Introducing the Occult
by Colin Wilson and Colin Stanley (editor) / Axis Mundi Books
Colin Stanley, Wilson’s indefatigable bibliographer, has done us all a favour by gathering these wide-ranging and life-changing insights together all in one volume - David Moore, author of 'Evolutionary Metaphors: UFOs, New Existentialism and the Future Paradigm'
The late Colin Wilson wrote a staggering 180 introductions, forewords, prefaces and afterwords to other authors’ books. Soon after his now classic study The Occult appeared in 1971, he was constantly sought out by writers and publishers to endorse their work. He rarely refused. And, as this volume reveals, these were not hurriedly written paragraphs, relying largely on his name as an endorsement, but often significant and substantial essays.
Introducing the Occult brings together 17 of his best published introductions chosen by his bibliographer Colin Stanley. Within these covers you can read Colin Wilson on magic, witchcraft, exorcism, ghosts, poltergeists, the Loch Ness Monster, the afterlife, dowsing and much more.
Colin Wilson was born on June 26, 1931 in the East Midlands city of Leicester. He arrived in London on June 7, 1951, aged just 19. Whilst drifting in and out of several unrewarding jobs he was continually working and reworking the novel that was eventually published as Ritual in the Dark in 1960. He famously slept rough on Hampstead Heath to save money and worked on Ritual in the British Museum’s reading room during the day. On Christmas Day, 1954, however, he hit upon the idea for what became his first and, probably, most famous book The Outsider—a psycho-philosophical study of alienation in modern literature and thought. This was published on May 28th, 1956 to tremendous critical acclaim and indeed has never been out-of-print since. He then moved, with his girlfriend Joy, to Cornwall where he settled down for the next 55 years producing an awe-inspiring body of work: 181 books; 600 essays and articles for a variety of magazines and newspapers; 180 Introductions to other authors’ works; and over 350 book reviews.
Essentially an existentialist philosopher (his classic study Introduction to the New Existentialism, first published in 1966, has just been reprinted by the academic publisher Routledge) he has also written on crime, psychology, sex, the occult. literature, music, unexplained phenomena, history, pre-history, wine and over 20 novels in various genres. He died in December 2013, aged 82.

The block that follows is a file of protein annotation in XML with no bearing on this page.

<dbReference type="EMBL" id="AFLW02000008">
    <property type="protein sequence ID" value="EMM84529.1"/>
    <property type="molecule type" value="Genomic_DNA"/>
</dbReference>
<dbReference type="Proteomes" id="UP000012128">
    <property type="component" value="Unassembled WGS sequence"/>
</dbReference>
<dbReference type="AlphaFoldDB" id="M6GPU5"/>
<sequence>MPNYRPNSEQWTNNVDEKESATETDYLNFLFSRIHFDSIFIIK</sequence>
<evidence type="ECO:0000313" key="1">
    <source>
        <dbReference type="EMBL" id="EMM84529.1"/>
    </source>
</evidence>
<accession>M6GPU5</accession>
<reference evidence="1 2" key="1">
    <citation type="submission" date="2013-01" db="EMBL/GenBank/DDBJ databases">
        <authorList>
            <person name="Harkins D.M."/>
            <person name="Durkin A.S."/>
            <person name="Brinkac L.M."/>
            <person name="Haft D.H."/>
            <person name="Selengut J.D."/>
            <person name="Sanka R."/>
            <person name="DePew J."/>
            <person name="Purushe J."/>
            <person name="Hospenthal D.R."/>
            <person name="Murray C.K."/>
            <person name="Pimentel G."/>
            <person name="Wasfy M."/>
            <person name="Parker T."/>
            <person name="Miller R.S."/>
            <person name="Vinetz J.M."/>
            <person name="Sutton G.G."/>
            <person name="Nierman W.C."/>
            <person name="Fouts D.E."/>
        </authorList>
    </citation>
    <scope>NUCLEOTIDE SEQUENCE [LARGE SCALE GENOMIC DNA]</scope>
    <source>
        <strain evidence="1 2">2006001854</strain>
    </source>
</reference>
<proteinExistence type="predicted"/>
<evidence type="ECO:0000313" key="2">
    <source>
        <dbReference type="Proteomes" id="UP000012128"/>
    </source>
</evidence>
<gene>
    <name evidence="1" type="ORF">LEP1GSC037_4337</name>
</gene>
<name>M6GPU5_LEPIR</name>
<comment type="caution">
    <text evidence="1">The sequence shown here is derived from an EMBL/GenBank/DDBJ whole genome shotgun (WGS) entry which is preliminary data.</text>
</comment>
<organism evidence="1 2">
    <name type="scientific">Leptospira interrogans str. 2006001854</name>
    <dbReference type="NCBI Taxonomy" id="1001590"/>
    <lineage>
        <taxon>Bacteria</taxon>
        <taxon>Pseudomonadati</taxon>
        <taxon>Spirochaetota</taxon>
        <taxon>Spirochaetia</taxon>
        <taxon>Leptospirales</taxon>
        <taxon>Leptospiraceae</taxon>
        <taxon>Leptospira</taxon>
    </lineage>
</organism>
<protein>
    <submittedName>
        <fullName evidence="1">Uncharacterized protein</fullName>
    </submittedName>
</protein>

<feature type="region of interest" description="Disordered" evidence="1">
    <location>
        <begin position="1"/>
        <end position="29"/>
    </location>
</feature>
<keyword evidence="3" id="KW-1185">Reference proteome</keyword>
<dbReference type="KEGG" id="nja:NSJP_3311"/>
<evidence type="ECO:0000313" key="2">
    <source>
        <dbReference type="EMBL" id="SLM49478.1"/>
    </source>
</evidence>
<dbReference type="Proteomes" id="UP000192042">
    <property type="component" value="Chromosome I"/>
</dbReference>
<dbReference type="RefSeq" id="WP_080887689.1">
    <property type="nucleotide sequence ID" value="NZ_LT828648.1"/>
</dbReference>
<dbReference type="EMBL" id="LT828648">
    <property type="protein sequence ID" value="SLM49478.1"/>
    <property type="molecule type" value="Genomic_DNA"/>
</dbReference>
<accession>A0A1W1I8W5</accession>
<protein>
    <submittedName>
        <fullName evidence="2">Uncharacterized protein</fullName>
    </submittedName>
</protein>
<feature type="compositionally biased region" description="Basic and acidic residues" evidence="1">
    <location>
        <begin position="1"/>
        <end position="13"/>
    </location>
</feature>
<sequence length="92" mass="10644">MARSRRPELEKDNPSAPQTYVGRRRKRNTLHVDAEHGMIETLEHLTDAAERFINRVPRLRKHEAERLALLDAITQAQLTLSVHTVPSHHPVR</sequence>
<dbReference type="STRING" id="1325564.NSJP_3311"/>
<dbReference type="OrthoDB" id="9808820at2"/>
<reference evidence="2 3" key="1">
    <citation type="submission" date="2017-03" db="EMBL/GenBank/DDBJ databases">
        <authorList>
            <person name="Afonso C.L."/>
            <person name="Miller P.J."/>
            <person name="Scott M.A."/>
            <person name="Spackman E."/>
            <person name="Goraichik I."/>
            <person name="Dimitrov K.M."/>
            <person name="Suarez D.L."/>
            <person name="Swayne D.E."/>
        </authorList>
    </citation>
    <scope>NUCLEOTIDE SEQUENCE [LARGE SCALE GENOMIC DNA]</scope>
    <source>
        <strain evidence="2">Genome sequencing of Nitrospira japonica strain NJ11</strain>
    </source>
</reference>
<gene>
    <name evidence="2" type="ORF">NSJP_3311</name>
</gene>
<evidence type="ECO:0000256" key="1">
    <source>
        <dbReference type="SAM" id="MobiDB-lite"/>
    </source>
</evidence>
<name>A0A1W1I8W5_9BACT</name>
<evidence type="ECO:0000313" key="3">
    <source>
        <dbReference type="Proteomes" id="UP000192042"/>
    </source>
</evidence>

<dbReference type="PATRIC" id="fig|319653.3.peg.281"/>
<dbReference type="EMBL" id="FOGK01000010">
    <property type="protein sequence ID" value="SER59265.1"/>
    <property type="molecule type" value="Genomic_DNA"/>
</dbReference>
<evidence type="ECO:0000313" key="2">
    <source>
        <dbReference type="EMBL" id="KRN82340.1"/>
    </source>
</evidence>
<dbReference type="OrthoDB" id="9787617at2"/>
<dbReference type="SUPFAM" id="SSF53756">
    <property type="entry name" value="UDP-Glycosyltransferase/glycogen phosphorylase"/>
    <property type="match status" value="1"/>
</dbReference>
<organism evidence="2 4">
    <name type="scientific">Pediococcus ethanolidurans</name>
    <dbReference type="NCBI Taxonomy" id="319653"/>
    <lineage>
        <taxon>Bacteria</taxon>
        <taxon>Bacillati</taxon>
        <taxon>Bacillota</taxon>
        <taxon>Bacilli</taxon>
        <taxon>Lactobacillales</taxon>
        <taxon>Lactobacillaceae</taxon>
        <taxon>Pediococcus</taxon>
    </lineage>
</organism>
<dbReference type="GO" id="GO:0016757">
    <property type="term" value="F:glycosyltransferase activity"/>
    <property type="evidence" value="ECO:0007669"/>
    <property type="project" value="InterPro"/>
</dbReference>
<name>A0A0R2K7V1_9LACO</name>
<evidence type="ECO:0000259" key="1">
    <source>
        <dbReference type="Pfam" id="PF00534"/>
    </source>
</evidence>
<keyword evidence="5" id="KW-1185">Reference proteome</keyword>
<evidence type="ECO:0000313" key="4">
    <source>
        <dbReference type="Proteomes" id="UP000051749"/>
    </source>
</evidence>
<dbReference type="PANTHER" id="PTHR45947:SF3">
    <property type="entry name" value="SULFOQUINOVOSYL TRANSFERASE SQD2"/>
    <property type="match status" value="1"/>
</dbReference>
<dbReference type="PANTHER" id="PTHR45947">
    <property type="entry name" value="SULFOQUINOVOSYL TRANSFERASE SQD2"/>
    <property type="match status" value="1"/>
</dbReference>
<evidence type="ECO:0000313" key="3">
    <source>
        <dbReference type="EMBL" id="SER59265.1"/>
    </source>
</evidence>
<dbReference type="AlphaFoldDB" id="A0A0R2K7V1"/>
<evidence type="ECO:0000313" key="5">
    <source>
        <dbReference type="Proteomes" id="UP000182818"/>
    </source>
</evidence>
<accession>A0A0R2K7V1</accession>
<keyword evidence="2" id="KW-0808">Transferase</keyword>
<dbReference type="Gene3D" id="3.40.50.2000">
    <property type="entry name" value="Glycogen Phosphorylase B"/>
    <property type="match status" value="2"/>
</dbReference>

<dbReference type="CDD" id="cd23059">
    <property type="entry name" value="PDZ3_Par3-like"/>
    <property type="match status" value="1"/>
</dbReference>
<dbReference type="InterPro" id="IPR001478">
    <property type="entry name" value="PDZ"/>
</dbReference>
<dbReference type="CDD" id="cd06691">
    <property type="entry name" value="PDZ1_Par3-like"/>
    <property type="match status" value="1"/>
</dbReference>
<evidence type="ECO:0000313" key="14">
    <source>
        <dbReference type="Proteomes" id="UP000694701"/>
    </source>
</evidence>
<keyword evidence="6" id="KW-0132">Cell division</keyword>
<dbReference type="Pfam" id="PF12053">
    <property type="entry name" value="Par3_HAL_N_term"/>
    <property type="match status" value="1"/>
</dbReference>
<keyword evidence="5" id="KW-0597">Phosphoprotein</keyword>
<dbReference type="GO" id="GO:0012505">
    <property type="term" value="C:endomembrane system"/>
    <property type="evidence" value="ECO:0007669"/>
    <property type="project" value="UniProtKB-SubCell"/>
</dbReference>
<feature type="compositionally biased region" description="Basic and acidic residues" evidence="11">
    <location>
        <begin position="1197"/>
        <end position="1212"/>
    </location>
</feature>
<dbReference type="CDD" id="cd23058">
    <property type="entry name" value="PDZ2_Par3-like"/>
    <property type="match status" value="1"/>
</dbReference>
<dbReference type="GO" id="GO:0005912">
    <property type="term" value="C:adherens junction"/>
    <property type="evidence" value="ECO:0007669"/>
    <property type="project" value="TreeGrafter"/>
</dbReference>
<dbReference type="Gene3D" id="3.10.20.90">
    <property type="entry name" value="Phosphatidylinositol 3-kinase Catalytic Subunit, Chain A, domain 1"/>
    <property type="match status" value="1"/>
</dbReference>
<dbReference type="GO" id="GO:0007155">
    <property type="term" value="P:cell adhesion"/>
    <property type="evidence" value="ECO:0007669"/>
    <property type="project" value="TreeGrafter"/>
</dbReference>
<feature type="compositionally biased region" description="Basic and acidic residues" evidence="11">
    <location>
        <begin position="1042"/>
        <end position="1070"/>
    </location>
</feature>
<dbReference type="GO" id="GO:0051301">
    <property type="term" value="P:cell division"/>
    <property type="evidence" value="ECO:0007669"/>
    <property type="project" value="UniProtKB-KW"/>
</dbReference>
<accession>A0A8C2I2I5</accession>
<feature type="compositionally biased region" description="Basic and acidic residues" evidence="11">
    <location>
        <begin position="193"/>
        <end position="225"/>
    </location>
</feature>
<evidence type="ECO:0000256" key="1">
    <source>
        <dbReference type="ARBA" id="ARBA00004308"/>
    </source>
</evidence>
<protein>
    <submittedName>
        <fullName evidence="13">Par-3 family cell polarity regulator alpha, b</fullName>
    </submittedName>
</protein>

When Colin Wilson published The Occult in 1971, some fans and scholars of his work were surprised, others horrified. After completing his ‘Outsider Cycle’, creating his New Existentialism, and establishing himself as a serious writer and, indeed, a philosopher of some note, many thought this step into the rather contentious unknown was both mystifying and likely to be a disaster.
When he sought the advice of none other than the poet Robert Graves, asking him whether he should write a book on the subject, he was told very firmly that he should not.
But this was to be his first commissioned work and with a young family to support, a $4000 advance from his publishers was obviously too tempting and so he went ahead.
Up until then Wilson had always anticipated trends in literature and thought rather than being one for jumping onto bandwagons but in this case he was not altogether ahead of the game: the pioneers were Louis Pauwels and Jacques Bergier whose The Morning of the Magicians had been a bestseller in France for several years. His publishers clearly wanted Wilson to replicate its success in the English speaking world and he did not disappoint them: his monumental study went on to be a bestseller and an inspiration to many who read it. So although he lost some readers by taking this seemingly unexpected and bold move into the occult, he gained many, many more.